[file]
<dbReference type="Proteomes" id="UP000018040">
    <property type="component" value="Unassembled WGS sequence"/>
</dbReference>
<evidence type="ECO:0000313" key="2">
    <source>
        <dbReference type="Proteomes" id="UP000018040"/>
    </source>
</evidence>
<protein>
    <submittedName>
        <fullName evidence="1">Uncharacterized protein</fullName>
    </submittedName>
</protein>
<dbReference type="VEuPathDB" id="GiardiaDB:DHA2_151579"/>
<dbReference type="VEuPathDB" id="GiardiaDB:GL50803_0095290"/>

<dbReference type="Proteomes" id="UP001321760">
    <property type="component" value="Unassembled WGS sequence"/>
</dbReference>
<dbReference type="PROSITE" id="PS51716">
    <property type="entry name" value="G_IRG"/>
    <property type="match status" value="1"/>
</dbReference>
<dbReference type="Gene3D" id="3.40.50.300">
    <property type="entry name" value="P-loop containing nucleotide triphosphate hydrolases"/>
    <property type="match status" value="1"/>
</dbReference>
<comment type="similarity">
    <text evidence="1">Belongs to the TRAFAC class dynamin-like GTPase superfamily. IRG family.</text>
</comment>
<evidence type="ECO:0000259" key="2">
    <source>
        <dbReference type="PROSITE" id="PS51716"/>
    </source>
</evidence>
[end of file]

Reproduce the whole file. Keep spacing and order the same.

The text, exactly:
<dbReference type="Proteomes" id="UP000018040">
    <property type="component" value="Unassembled WGS sequence"/>
</dbReference>
<evidence type="ECO:0000313" key="2">
    <source>
        <dbReference type="Proteomes" id="UP000018040"/>
    </source>
</evidence>
<protein>
    <submittedName>
        <fullName evidence="1">Uncharacterized protein</fullName>
    </submittedName>
</protein>
<dbReference type="VEuPathDB" id="GiardiaDB:DHA2_151579"/>
<dbReference type="VEuPathDB" id="GiardiaDB:GL50803_0095290"/>

<dbReference type="Proteomes" id="UP001321760">
    <property type="component" value="Unassembled WGS sequence"/>
</dbReference>
<dbReference type="PROSITE" id="PS51716">
    <property type="entry name" value="G_IRG"/>
    <property type="match status" value="1"/>
</dbReference>
<dbReference type="Gene3D" id="3.40.50.300">
    <property type="entry name" value="P-loop containing nucleotide triphosphate hydrolases"/>
    <property type="match status" value="1"/>
</dbReference>
<comment type="similarity">
    <text evidence="1">Belongs to the TRAFAC class dynamin-like GTPase superfamily. IRG family.</text>
</comment>
<evidence type="ECO:0000259" key="2">
    <source>
        <dbReference type="PROSITE" id="PS51716"/>
    </source>
</evidence>